Originally, we looked at recycling and saw recycling had largely plateaued years ago in terms of the amount of commodities being recovered via both single-stream and dual-stream recycling. Initially, some of the limitations were collection restrictions. Over the years, it’s continued to expand in many different communities, but then I think with some of the fall of commodities it began to contract. There’s less and less collection that occurs. It was both the collection piece and just general participation. Even if you have a bin, roughly 60 percent of people that have access to it utilize it. We were looking for a way to recycle more.
WT: What are the setbacks of mixed waste processing and how did RePower South set out to change the model to recycle and recover more material?
BG: I think historically mixed waste processing has not been accepted or deployed by the markets largely because of economic constraints. They take in the mixed waste. They get paid a tip fee for it. They have various levels of investment in processing and labor and recover 20 to 30 percent of recycled commodities and pay to landfill 70 to 80 percent of material that is unprocessed.
We changed the economic model of that in that we get paid a tip fee. We can recover the same recycled commodities, but now we’re taking a good chunk of the balance of the waste stream and turning it into ReEngineered Feedstock. We took a landfill expense and now we’ve turned that into a revenue stream. That changed the overall dynamic of the economic model and that’s largely what we set out to do.
WT: What are the challenges of starting up recycling and recovery facilities in new communities?
BG: Change for communities is probably the largest hurdle because economically we’re able to offer a program that’s more cost-effective, more recycling and less landfill for a community, so the merits of the program make all the sense in the world, but making the change, whether it’s political or municipal, has been difficult.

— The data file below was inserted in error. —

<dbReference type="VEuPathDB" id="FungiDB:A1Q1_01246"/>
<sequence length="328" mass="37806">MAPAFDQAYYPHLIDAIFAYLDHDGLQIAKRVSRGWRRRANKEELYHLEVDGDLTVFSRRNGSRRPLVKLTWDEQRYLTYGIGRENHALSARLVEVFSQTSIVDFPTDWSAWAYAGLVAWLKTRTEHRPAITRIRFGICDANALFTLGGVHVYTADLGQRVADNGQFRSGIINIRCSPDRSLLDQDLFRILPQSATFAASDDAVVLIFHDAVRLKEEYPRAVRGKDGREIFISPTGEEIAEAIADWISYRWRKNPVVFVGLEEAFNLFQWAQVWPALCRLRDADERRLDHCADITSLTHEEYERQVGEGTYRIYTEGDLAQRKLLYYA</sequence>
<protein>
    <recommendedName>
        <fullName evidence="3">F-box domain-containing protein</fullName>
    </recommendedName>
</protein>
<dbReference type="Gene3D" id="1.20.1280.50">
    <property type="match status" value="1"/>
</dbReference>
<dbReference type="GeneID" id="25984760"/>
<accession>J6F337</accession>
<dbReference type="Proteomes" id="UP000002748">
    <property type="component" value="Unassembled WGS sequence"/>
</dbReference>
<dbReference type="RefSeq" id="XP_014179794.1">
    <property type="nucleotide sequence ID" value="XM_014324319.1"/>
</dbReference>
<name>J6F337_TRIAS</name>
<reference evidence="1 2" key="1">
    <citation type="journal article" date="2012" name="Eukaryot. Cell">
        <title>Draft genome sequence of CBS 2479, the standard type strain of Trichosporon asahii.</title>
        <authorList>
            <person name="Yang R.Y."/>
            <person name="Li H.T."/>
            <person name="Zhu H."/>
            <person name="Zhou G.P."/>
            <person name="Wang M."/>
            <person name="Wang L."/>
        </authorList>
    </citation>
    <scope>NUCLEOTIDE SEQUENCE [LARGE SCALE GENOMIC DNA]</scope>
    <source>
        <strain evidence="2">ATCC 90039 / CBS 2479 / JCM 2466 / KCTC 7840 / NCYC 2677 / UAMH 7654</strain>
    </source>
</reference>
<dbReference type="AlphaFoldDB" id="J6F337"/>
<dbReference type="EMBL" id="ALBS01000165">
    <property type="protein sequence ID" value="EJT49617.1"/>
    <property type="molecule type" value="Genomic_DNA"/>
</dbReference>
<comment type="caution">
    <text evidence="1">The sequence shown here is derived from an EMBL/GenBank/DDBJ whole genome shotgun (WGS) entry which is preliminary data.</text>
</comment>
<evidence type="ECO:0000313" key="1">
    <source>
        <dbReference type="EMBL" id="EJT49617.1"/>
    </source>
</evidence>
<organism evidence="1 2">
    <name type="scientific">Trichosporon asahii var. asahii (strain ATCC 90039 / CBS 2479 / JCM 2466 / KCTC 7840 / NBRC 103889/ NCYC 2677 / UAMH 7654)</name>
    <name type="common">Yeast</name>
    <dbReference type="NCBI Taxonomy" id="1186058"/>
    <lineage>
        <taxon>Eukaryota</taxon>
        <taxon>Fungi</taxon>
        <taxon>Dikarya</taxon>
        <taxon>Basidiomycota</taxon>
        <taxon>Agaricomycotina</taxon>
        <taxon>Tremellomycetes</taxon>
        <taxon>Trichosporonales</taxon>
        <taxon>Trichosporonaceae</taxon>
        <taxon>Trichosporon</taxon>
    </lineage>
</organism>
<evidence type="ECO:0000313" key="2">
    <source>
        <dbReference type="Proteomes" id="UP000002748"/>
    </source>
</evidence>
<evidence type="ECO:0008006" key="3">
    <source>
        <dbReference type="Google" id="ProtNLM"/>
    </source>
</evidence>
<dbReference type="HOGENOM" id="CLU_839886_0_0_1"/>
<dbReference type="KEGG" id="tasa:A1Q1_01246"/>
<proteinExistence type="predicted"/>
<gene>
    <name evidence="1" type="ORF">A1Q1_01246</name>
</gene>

Working with Berkeley County has been fantastic. They had the courage to do something different. They did not have recycling other than an opt-in program and the participation was low. They wanted to deliver recycling to the community and recognized landfilling less at the municipal landfill here was a great benefit to the community.
I think there are some misconceptions in the market that we are somehow challenging recycling, but we really view ourselves as enhancing recycling and recovering more material that is available to be recovered. It may not be done so in the traditional way as current recycling programs are done, but we think that we’ll bring more material to the market than less. Hopefully, with some proven performance in these plants, others will see the light in terms of the benefits that we can provide to communities at large.
WT: What is the long-term vision for RePower South?
BG: For these projects, producing quality projects via recycled products or fuel is our sole focus, but we’ll continue to look at the waste stream and see if there are other ways we can reuse additional components of that material. If we can invest and do that and continue to reduce the amount of material that does go to landfill. On the broader scale, we certainly hope to open more of these facilities and serve other communities around the Southeast.